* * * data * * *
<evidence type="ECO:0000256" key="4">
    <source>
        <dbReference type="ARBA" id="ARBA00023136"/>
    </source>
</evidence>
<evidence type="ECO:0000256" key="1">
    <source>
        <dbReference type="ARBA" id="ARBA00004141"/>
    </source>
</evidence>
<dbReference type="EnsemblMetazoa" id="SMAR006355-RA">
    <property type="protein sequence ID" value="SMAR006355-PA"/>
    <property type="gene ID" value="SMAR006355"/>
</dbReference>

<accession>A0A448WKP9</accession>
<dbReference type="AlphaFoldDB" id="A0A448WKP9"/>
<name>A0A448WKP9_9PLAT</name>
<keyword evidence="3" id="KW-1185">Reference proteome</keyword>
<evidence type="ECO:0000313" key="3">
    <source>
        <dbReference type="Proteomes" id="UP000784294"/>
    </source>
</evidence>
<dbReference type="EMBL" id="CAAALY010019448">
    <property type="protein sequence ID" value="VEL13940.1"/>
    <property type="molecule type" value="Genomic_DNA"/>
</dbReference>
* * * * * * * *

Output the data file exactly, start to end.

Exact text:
<evidence type="ECO:0000256" key="4">
    <source>
        <dbReference type="ARBA" id="ARBA00023136"/>
    </source>
</evidence>
<evidence type="ECO:0000256" key="1">
    <source>
        <dbReference type="ARBA" id="ARBA00004141"/>
    </source>
</evidence>
<dbReference type="EnsemblMetazoa" id="SMAR006355-RA">
    <property type="protein sequence ID" value="SMAR006355-PA"/>
    <property type="gene ID" value="SMAR006355"/>
</dbReference>

<accession>A0A448WKP9</accession>
<dbReference type="AlphaFoldDB" id="A0A448WKP9"/>
<name>A0A448WKP9_9PLAT</name>
<keyword evidence="3" id="KW-1185">Reference proteome</keyword>
<evidence type="ECO:0000313" key="3">
    <source>
        <dbReference type="Proteomes" id="UP000784294"/>
    </source>
</evidence>
<dbReference type="EMBL" id="CAAALY010019448">
    <property type="protein sequence ID" value="VEL13940.1"/>
    <property type="molecule type" value="Genomic_DNA"/>
</dbReference>